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H1 AVPN SessionReport - Human Capital Intermediaries

H1 AVPN SessionReport - Human Capital Intermediaries

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Published by kevin_teo_22
H1 AVPN SessionReport - Human Capital Intermediaries
H1 AVPN SessionReport - Human Capital Intermediaries

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Published by: kevin_teo_22 on May 26, 2014
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<Title of session> Parallel Breakouts on Human Capital: Human Capital Intermediaries <Date and time of session> Wednesday 14
 May 2014
 2:45pm Moderator: Patsian Low (National Volunteer & Philanthropy Centre) Panels: Sadeesh Raghavan (Investor, Board of Acumen Fund), Peter Yang (Empact), Tomomi Shimizu (Kamonohashi Project), Namita Vikas (YES BANK) Session reporter: Yumi Fujita Summary of the content of the session:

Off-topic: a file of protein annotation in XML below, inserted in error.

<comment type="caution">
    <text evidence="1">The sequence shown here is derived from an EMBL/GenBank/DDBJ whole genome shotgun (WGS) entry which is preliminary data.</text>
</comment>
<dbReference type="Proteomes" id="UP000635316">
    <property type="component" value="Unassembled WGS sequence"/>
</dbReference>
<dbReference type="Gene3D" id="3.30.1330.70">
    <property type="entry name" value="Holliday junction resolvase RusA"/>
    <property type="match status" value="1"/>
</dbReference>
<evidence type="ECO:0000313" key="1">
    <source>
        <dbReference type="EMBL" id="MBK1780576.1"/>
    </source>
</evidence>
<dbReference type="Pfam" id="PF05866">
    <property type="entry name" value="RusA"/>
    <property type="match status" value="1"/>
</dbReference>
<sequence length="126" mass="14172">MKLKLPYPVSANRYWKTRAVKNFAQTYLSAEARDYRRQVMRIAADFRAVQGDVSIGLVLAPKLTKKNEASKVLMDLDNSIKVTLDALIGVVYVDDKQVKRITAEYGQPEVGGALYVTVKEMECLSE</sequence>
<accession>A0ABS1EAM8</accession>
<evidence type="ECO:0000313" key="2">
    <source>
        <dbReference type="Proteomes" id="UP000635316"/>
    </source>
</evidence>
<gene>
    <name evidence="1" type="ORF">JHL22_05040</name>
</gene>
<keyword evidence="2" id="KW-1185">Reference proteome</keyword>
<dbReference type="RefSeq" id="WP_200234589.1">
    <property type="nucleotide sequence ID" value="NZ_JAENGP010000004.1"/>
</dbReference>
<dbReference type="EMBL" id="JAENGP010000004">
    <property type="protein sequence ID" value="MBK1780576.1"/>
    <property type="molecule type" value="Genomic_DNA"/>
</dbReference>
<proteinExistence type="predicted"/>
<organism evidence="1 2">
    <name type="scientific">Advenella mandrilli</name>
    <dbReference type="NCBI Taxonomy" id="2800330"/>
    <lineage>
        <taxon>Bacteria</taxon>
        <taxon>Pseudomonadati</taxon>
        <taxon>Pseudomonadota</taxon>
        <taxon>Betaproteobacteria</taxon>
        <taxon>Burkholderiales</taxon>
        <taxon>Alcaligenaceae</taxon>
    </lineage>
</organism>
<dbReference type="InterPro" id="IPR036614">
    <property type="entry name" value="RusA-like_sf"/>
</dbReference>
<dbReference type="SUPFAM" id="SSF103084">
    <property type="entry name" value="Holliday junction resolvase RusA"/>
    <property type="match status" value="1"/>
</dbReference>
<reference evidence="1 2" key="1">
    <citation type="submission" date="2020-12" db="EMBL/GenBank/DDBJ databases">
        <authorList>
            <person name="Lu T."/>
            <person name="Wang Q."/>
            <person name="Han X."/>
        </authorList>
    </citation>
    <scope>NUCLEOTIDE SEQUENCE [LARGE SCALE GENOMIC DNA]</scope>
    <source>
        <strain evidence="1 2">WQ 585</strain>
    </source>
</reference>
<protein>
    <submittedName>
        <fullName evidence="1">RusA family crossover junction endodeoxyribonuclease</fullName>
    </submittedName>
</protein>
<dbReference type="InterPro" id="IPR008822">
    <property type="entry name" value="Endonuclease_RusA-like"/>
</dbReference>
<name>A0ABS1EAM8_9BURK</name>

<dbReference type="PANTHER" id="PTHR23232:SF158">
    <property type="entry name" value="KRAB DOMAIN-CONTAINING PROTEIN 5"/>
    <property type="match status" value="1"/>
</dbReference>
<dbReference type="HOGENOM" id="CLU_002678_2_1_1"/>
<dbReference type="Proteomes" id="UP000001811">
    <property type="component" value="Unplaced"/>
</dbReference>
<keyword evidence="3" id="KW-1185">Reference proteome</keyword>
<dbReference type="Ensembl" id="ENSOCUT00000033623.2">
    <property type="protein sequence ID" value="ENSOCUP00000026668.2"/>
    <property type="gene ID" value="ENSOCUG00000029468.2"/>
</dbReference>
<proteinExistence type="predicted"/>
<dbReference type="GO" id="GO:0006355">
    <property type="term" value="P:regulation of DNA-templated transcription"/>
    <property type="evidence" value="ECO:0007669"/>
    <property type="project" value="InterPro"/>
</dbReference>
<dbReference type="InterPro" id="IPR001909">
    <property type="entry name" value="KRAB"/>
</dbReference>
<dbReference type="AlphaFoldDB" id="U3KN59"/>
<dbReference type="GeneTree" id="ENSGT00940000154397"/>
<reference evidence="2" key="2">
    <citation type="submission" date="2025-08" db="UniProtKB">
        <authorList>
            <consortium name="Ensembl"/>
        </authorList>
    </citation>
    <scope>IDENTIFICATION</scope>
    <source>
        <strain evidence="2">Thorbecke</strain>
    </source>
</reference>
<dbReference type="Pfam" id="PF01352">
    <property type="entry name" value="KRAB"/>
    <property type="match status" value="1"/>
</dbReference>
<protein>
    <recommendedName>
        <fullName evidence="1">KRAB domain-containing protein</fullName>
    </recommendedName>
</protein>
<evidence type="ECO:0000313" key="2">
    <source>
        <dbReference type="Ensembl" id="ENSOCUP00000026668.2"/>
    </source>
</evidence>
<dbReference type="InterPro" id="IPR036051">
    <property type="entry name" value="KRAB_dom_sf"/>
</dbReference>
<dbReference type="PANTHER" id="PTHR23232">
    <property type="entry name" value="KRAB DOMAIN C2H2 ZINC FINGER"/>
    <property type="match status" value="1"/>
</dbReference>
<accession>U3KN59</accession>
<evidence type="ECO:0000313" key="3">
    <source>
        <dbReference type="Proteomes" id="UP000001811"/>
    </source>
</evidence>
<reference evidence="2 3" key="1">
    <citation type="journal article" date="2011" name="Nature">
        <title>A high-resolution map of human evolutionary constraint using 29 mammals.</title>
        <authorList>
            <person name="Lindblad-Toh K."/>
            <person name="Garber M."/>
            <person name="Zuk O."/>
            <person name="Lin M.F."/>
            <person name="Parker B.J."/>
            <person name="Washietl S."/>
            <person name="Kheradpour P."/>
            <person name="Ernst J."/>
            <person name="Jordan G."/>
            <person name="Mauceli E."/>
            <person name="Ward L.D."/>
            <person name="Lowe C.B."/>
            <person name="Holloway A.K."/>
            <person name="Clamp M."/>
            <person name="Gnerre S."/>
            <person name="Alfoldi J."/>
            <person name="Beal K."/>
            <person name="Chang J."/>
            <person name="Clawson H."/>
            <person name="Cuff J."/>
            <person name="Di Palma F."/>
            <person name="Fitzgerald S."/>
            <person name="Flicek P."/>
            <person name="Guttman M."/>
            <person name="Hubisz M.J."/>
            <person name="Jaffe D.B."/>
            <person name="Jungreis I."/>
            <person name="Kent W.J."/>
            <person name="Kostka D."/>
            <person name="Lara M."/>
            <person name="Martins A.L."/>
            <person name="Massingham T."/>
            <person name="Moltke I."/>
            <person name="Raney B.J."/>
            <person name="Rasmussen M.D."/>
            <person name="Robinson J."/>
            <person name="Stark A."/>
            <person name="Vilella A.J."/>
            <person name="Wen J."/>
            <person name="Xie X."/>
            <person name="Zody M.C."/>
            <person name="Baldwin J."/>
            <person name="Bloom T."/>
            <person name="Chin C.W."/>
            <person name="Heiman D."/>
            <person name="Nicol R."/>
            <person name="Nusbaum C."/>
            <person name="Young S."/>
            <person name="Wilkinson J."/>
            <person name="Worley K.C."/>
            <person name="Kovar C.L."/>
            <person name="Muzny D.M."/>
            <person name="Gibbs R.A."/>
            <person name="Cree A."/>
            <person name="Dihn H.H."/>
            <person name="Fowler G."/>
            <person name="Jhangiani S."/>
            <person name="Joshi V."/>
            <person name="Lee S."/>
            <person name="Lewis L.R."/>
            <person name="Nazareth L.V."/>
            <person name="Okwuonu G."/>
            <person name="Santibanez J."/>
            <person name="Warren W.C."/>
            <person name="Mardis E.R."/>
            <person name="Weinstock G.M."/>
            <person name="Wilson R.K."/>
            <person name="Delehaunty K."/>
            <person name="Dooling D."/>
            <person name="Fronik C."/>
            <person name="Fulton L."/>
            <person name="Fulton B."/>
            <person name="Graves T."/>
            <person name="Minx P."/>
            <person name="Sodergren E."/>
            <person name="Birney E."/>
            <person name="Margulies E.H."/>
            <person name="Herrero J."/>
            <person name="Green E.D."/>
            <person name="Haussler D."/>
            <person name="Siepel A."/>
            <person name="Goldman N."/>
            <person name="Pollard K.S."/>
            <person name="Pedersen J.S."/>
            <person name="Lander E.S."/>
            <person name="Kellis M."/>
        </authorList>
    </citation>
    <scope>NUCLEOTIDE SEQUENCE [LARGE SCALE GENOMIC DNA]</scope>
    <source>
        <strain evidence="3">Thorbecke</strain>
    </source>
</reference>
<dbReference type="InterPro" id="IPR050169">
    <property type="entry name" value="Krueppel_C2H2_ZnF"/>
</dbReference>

There are different actors in the ecosystem of venture philanthropy; namely Social Organizations who work with communities and beneficiaries; Capital Providers who provides Social Organizations with financial, intellectual and human capital; and Intermediaries who ensure those capitals are adequately and effectively allocated to Social Organizations. The focus of this session is the relationship between these three actors and the role of intermediaries, as well as how the allocation of capital can be done in the most adequate and effective way. The panels share their views from the perspectives of each of the three actors